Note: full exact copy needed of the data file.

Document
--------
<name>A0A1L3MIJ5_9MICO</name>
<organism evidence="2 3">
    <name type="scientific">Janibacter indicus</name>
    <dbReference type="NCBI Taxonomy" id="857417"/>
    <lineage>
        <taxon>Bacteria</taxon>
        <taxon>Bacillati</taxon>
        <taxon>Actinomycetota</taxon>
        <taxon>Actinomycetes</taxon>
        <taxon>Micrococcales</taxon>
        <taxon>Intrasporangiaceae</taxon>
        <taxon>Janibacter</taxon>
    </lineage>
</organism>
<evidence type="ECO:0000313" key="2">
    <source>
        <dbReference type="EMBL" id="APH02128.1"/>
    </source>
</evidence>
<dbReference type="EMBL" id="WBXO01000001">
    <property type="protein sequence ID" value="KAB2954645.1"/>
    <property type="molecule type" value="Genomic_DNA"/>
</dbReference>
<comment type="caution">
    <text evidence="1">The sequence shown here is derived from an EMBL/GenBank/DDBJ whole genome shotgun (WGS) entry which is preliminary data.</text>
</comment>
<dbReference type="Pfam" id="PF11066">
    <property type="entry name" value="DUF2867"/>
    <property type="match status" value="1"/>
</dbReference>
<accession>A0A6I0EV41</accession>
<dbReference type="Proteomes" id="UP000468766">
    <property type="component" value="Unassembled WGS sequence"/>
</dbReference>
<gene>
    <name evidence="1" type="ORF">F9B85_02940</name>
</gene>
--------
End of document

<name>A0A1L3MIJ5_9MICO</name>
<organism evidence="2 3">
    <name type="scientific">Janibacter indicus</name>
    <dbReference type="NCBI Taxonomy" id="857417"/>
    <lineage>
        <taxon>Bacteria</taxon>
        <taxon>Bacillati</taxon>
        <taxon>Actinomycetota</taxon>
        <taxon>Actinomycetes</taxon>
        <taxon>Micrococcales</taxon>
        <taxon>Intrasporangiaceae</taxon>
        <taxon>Janibacter</taxon>
    </lineage>
</organism>
<evidence type="ECO:0000313" key="2">
    <source>
        <dbReference type="EMBL" id="APH02128.1"/>
    </source>
</evidence>
<dbReference type="EMBL" id="WBXO01000001">
    <property type="protein sequence ID" value="KAB2954645.1"/>
    <property type="molecule type" value="Genomic_DNA"/>
</dbReference>
<comment type="caution">
    <text evidence="1">The sequence shown here is derived from an EMBL/GenBank/DDBJ whole genome shotgun (WGS) entry which is preliminary data.</text>
</comment>
<dbReference type="Pfam" id="PF11066">
    <property type="entry name" value="DUF2867"/>
    <property type="match status" value="1"/>
</dbReference>
<accession>A0A6I0EV41</accession>
<dbReference type="Proteomes" id="UP000468766">
    <property type="component" value="Unassembled WGS sequence"/>
</dbReference>
<gene>
    <name evidence="1" type="ORF">F9B85_02940</name>
</gene>